In March 2016, Provost Michael Kotlikoff tasked the Senior Leaders Climate Action Group (SLCAG) with analyzing viable energy alternatives for Cornell’s Ithaca campus in the effort to achieve carbon neutrality by 2035.
Six months later, the group produced a report, “Options for Achieving a Carbon Neutral Campus by 2035,” which laid out nine technology options for a more sustainable campus energy supply. Among them was Earth Source Heat (ESH), an enhanced geothermal energy project, which involves accessing the renewable heat stored in rock two to four miles below the Earth’s surface to sustainably heat the Ithaca campus.
The first step to advance this ambitious long-term project has been taken, with the formation of a leadership team led by Paul Streeter, vice president for budget and planning; Frederick Burgess, vice president for infrastructure, properties and planning; and Jefferson Tester, the Croll Fellow of Sustainable Energy Systems and chief scientist for ESH.
“Exploring new and emerging technologies to create research-based solutions to societal problems is at the heart of our institution’s mission,” said Provost Michael Kotlikoff. “The elimination of fossil fuel-dependent heating is a major challenge. If we are successful in implementing Earth Source Heat in this region, it will have far-reaching implications.”
Last spring, the SLCAG held a series of meetings on campus and in downtown Ithaca to discuss the options report and ESH project.
During the meetings, Lance Collins, the Joseph Silbert Dean of Engineering, explained that water would be circulated in a closed-loop system. It would be heated to near boiling in wells drilled to a depth of 10,000-15,000 feet, then returned to the surface, where it would pass through heat exchangers to heat other water, which then would distribute the heat to the campus through a district heating system.
“It’s exactly what we do with Lake Source Cooling but in reverse,” said Collins, who also serves as a SLCAG co-chair. “Cornell has experience demonstrating innovative technologies on its campus.”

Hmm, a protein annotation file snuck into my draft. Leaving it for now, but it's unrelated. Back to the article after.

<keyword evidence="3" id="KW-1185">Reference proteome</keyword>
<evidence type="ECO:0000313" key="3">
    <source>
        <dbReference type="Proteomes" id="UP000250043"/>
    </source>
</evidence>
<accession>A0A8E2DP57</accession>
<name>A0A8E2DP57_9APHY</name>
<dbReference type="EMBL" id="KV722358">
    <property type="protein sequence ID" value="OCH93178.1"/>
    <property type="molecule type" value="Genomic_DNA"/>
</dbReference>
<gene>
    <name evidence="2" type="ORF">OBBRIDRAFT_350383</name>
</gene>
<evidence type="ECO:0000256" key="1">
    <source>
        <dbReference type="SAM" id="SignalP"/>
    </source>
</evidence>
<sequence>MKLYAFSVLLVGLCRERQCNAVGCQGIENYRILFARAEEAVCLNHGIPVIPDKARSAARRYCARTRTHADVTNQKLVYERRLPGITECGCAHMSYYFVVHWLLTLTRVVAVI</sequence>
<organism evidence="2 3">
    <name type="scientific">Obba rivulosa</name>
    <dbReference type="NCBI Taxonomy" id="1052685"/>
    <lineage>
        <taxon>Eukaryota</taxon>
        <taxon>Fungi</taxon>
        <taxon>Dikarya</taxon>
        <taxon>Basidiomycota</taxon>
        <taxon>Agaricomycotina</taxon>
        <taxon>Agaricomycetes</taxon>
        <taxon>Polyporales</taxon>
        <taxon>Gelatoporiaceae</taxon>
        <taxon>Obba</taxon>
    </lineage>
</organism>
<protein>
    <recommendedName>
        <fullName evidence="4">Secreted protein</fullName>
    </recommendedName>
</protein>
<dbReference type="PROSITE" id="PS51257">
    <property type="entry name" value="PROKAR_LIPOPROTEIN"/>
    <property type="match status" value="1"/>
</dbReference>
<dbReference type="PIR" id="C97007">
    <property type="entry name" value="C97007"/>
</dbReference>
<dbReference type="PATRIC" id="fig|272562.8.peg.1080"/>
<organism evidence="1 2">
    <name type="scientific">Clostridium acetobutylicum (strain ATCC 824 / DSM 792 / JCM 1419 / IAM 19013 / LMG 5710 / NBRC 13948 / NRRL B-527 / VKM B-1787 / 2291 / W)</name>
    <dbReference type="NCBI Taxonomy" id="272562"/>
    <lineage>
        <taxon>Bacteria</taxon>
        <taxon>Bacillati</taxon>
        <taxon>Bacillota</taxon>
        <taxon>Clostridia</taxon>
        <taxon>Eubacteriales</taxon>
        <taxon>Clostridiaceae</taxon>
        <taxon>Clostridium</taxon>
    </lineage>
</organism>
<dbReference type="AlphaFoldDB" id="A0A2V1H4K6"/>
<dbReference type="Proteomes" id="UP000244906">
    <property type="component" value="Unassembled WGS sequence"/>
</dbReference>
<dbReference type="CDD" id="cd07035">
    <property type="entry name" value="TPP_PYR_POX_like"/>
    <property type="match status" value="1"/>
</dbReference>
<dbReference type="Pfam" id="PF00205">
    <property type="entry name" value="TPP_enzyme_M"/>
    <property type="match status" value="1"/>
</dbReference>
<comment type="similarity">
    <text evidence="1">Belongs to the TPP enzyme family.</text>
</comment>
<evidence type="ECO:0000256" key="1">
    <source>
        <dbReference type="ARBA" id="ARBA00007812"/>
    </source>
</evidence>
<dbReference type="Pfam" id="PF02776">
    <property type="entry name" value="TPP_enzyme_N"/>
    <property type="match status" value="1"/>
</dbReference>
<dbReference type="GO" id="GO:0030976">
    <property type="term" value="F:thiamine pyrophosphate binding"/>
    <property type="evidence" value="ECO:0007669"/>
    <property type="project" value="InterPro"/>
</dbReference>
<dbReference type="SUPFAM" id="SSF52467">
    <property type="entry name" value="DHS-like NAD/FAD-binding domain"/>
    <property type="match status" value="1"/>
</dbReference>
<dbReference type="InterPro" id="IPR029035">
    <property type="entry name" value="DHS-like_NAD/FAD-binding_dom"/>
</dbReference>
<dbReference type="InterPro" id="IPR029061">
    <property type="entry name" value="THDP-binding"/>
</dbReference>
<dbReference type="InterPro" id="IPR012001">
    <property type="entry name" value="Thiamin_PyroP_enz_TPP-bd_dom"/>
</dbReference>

Said Burgess: “Since arriving here at Cornell this summer, I’ve been intrigued by this project. It’s a unique collaboration between IPP and academia that brings together the expertise of both groups and builds on our successful track record of the Lake Source Cooling project.”
Tester, who has been involved with geothermal research and development for more than 30 years, said: “I am very pleased to be able to help move this project forward. Successfully demonstrating the use of geothermal heat to provide energy for Cornell’s buildings would be transformational for our region – providing a new option for the Northeast for delivering renewable, carbon-free energy to communities.”
Making ESH a reality will be a massive undertaking, requiring raising funds from external sources and developing new technologies. It will be implemented in stages, according to Collins. In Phase 1, scheduled for early 2018, Cornell will apply for permits, design and pick a site for a test well, and engage the community.
Also included in Phase 1, vibrating trucks will be used to actively generate sound waves that will be analyzed to characterize the subsurface geology in areas of interest. In addition to this active method of imaging, natural ground vibrations will be monitored to further characterize the structure of the subsurface. This part is likely to begin in April or May 2018.
Subsequent phases include raising funds to drill an exploratory well that would provide important geologic, thermal and seismic data at depths and temperatures of interest for geothermal energy systems. If the test well provides viable results, a third phase would seek to install an adjacent well and heat-exchange facility, creating a pilot-scale demonstration project. It is expected to take about six years to complete the first three phases.
The leadership team is in the process of engaging additional faculty, staff and students to help develop the initial plans.